Stena Line

Transforming a slow process into a fast and iterative UX work

The main challenges at Stena Line was to gain trust from stakeholders for doing qualitative research and to start designing iteratively. When I started, almost no usability tests had been carried out and the design team was stuck in a slow and tedious process where every detail had to be signed off. I helped kickstart the testing with real users which led to a whole lot of travel and tons of new insights.

Every paper in the pile is a consent form for a usability study. During 2019 I helped kickstart the testing process and we did more over 120 qualitative tests on five different markets throughout the year.

Setting UX principles

A big part of my work, apart form working cross departments with strategy, has been to design the new website and booking funnel. To align everyone working with that, I involved every other UX-designer to form new principles. Eventually I formulated the UX principles into three distinct categories:

Reliability

  • We put the users’ needs first. We are transparent and show the information the user expect and need in order to make an informed decision.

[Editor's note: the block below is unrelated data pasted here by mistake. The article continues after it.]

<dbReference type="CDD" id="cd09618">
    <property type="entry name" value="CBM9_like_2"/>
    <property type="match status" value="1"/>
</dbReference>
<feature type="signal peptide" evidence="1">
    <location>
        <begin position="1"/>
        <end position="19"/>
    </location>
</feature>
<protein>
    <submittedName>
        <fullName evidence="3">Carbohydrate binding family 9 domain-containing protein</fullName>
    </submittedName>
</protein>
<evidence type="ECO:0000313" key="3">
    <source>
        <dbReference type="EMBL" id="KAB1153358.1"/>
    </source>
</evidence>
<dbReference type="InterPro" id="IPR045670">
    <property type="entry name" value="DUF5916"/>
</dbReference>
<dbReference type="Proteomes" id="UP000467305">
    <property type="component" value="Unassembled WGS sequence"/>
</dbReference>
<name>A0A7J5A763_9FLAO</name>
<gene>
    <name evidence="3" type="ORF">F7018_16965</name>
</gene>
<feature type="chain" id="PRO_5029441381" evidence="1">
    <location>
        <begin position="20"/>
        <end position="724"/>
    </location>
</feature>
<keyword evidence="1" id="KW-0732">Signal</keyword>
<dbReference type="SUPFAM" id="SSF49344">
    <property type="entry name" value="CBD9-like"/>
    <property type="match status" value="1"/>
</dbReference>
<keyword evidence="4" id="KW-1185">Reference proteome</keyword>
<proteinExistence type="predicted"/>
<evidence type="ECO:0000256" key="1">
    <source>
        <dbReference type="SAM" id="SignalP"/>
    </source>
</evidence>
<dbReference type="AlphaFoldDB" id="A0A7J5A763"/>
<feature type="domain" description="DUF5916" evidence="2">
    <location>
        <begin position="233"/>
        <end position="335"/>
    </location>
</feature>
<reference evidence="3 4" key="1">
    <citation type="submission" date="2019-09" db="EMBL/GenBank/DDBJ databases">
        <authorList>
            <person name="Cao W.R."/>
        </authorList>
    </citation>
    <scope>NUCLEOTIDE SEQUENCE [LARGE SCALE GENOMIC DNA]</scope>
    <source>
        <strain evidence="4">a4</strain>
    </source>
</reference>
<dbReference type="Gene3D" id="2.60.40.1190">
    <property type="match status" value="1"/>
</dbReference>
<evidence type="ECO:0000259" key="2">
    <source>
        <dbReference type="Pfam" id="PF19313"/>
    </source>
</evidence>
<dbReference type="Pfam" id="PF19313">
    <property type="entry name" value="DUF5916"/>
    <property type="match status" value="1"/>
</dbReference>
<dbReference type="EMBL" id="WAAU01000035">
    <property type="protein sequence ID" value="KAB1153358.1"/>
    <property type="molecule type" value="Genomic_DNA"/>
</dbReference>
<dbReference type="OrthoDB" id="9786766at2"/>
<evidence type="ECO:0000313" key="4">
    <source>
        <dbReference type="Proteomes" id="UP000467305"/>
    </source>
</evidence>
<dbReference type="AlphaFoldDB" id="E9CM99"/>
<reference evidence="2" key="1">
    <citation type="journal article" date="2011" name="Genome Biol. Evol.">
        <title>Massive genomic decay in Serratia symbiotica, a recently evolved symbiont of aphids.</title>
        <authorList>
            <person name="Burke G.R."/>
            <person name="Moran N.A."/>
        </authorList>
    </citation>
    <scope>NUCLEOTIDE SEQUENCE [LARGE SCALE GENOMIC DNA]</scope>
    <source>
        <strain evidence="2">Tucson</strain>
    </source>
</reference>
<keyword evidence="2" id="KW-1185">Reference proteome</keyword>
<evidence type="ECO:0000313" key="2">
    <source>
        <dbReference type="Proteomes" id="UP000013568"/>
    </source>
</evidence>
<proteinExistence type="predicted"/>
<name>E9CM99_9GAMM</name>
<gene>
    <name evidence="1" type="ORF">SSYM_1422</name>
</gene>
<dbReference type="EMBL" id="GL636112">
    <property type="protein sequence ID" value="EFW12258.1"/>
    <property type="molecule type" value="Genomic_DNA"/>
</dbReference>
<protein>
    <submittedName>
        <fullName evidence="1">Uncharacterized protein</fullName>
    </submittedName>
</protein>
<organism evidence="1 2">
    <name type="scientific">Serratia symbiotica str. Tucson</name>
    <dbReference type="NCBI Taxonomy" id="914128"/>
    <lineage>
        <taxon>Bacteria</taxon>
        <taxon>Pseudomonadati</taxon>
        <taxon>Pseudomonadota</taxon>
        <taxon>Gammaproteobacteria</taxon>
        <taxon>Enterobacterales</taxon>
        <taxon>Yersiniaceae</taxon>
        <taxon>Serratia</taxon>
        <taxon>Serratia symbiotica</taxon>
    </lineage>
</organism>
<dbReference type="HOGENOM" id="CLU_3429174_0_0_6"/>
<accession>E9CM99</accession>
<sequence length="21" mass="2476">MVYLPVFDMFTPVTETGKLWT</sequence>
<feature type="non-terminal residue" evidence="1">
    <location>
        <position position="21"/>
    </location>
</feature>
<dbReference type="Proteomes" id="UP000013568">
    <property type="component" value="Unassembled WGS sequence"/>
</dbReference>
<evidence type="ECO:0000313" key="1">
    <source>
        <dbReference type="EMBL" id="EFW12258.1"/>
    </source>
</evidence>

• We let the user feel in control by avoiding unexpected elements.
  • We make sure that the solution is secure and follow good ethics. We should always be able to ethically stand behind our design.
  • We don’t use dark patterns.

Care

  • We create design solutions accessible for everyone.
  • We understand where in the journey the customer is and bring emotion, empathy, recognition, empowerment tailored for the moment.

Clarity

  • We highlight what’s important
  • We strive for simplicity and ease of use
  • We provide immediate and clear feedback

Developing new concepts

The work I’ve done at Stena Line has always been rooted in insights from customers. Sometimes, the way customers understand the services is quite different from the way the organization thinks of it. Thus, a big part of the work has been to rethink and to develop new concepts that better communicate what the business wants the customers to see.

A lot of the time I just start drawing on a whiteboard to get an overview of how the digital structure should be. This picture is from a co-design session with my UX colleague Matilda Ericsson.